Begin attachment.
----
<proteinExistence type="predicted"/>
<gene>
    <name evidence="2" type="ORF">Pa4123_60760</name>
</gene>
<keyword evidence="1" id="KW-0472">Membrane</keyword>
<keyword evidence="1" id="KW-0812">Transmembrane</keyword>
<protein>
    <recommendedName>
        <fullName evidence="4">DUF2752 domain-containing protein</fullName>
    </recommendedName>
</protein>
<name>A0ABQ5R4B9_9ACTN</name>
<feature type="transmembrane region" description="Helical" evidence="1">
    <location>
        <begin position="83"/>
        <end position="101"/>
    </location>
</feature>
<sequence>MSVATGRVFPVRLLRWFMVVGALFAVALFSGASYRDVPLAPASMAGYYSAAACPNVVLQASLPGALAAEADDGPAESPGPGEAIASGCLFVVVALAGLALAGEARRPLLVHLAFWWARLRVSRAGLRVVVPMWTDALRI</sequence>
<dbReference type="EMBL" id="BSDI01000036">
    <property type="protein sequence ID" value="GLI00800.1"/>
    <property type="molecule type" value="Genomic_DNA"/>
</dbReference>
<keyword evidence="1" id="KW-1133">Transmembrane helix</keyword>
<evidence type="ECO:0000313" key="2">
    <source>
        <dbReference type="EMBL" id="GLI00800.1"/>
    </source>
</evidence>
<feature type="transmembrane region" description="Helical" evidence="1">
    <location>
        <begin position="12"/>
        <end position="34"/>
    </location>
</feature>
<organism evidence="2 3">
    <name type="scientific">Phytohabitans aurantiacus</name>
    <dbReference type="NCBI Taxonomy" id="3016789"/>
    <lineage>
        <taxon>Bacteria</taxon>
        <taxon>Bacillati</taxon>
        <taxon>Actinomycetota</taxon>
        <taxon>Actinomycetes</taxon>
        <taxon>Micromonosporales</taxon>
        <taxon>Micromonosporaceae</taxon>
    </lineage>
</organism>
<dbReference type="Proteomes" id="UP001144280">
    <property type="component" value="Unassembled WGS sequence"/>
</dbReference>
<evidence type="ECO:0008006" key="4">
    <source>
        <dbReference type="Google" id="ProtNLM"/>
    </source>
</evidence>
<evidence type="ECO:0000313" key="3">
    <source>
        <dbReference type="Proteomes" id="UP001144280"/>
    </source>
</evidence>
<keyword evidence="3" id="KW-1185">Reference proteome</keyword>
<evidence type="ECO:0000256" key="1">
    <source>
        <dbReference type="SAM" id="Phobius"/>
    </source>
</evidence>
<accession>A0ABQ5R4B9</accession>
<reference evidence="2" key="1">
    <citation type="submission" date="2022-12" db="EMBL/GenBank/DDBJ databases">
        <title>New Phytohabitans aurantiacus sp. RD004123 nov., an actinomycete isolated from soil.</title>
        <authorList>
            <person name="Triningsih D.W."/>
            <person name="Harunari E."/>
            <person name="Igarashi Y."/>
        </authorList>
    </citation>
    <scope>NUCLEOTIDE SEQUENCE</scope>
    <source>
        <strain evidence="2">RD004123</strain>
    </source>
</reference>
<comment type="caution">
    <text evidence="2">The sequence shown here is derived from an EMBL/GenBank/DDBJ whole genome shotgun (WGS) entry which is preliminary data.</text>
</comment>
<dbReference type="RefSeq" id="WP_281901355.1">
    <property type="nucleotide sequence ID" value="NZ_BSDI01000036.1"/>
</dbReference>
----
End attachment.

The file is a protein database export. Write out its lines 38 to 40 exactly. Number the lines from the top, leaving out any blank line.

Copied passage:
    <dbReference type="NCBI Taxonomy" id="3016789"/>
    <lineage>
        <taxon>Bacteria</taxon>